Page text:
I have two precious friends.
Both were born and raised in my host country.
Both are well-educated. Both speak English easily.
Even though they come from the same culture, they are very different.
Their perspective isn't the same, and I don't relate to them the same.
One day I realized that I speak more slowly, use more local expressions, choose a different vocabulary when I’m with Zahar. Her upbringing was more conservative; her faith and social views reflect that. I even dress more like her when we’re planning to do something together. I don’t talk about the same things with her as I would with Alitha, my other friend, who’s had exposure to different worldviews and is more open to new ideas. I use much more western expressions or references with Alitha, even though she is also thoroughly representative of her culture. I have to chuckle at my attempts; maybe she’s just better at adapting to me! But, honestly, I relate to them differently because I value each of them. --Sara
Sara is a third culture kid (TCK) with a background that has given her a cross-cultural way of thinking…the successful tentmaker’s mindset. We visited with her to find out what that actually looks like in everyday, in real life--how she sees herself and how it affects how she relates to others.
Sara, it seems you relate easily to other cultures. How did you learn to adapt so easily?
I know I've learned to observe a lot. I listen. Especially when I’m in a new place. I try to put together where a person is coming from. Do they reflect the larger group, or is this something unique to them? Their perspective may not be representative of their culture. I try not to generalize too early.
Sometimes I’m very intentional about adjusting to what’s around me; sometimes I do it more organically--without even thinking. I’ve had my friends point out to me that I change accents all the time, and I don’t even realize it. I can’t take credit. It’s just the life my parents gave me; I grew up outside our home country, and have mixed all my life with other cultures.
So does a tentmaker have to grow up in another culture to gain that intuitive ability?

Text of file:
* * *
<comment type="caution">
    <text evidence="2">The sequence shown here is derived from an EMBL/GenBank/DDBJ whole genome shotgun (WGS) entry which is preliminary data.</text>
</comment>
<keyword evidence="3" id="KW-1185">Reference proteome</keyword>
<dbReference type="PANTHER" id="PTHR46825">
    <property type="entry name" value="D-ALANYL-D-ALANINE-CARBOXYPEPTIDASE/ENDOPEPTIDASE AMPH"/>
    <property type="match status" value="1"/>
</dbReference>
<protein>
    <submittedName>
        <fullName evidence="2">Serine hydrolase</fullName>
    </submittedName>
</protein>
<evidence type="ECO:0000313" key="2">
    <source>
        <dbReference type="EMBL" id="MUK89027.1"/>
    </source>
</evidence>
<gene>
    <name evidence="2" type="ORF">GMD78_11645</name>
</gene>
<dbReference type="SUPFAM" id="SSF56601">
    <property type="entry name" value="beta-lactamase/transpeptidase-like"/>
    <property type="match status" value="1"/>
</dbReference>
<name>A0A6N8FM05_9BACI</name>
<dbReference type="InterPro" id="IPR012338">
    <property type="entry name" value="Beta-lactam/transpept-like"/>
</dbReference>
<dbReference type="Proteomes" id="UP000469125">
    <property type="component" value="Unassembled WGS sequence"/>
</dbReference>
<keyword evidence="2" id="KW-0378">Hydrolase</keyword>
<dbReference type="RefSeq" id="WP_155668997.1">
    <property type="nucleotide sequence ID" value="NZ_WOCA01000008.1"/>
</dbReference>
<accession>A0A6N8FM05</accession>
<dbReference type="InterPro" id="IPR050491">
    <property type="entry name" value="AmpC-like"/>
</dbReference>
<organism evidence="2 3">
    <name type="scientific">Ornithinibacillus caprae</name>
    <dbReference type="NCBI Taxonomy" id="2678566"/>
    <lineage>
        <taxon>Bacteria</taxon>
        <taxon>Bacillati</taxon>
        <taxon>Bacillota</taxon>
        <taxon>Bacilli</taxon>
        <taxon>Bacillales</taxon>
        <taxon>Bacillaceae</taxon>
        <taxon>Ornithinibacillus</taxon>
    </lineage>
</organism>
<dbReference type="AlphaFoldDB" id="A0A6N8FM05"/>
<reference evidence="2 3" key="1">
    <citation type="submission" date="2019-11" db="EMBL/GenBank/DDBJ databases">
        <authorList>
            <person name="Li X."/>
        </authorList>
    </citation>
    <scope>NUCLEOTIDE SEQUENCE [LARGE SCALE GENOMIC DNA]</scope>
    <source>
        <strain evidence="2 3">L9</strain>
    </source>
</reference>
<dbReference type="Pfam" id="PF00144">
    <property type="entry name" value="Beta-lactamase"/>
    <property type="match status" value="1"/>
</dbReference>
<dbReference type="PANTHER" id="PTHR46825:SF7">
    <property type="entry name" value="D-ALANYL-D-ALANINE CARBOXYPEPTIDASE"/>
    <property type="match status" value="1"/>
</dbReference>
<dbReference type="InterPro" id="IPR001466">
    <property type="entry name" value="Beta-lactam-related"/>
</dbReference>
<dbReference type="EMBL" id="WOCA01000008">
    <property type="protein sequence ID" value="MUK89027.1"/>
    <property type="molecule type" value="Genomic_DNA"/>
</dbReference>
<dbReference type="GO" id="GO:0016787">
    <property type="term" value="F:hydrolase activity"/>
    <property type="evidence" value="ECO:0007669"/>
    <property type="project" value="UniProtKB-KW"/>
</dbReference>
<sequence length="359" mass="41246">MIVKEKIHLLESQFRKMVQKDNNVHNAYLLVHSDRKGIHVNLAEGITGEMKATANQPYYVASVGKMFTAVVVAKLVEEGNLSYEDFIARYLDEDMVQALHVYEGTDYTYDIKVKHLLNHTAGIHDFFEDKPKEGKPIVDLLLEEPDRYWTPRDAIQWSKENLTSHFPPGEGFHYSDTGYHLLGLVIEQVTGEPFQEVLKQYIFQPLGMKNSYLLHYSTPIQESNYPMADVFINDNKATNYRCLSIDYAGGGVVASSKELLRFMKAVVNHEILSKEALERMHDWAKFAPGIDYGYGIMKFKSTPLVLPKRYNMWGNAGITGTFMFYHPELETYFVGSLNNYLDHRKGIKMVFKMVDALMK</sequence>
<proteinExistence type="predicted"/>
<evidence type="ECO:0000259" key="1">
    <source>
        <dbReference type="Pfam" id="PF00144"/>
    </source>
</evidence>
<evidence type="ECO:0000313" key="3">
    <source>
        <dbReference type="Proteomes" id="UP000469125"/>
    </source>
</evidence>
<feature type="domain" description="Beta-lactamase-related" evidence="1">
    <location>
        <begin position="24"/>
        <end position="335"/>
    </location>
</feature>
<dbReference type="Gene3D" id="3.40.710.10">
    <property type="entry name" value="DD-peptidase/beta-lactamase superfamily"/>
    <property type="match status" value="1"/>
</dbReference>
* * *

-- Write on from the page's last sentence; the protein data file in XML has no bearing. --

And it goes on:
It's interesting for me to look at my own experience. As a child I mostly grew up in my family’s world and I didn’t have to relate much to the world around me . When I went back to the same country as an adult, I realized I had never learned some of the basics of their world! But I found it powerful to immerse myself into their culture and not to be afraid of becoming "part of the family," like sisters and brothers. It not only creates beautiful relationships, but it helps us grow.
What advice can you give us for connecting with our friends from another culture?
Get out of your turf and onto others’ turf! A practical way of doing that is to try to understand the meanings of the words a person uses. Even if we’re speaking in the same language, the same words have different meanings.
Different meanings can make for a lot of misunderstanding...
Actually, misunderstanding is inevitable. I try to understand why something becomes a misunderstanding; I need to learn what a culture understands. Sometimes I should just let it go. Sometimes, if I sense a value disagreement, I may have to choose between accepting their understanding or challenging it. But even when I know their understanding should be challenged, that may not be the time or the place.
Some cultures challenge by debate. But I don’t like what debate does to me. When I don’t see things the same way, my goal cannot be to defeat the other person. I can lose a friendship I have invested in. I want to find ways I can support them so we can both come closer to an understanding.
And I always want to be ready to apologize, although even apologies can be misunderstood in another culture. But humility is not a western trait, it is Christ’s trait. Some cultures will admire you for an apology. Others won’t. Either way, the humility of Christ is something I want to emulate.
What kinds of things can you learn from someone who is so different than you?
I can learn the way God has helped them, where God is active in their lives. It can be where I least expect it. I’ve had friends who have had God speak to them audibly, telling them things like “Get under the table” or “Stay at home.” And that is before they have ever been challenged to consider Jesus. I have learned that God is willing to let people know He is present and working before I get there with my witness! --SL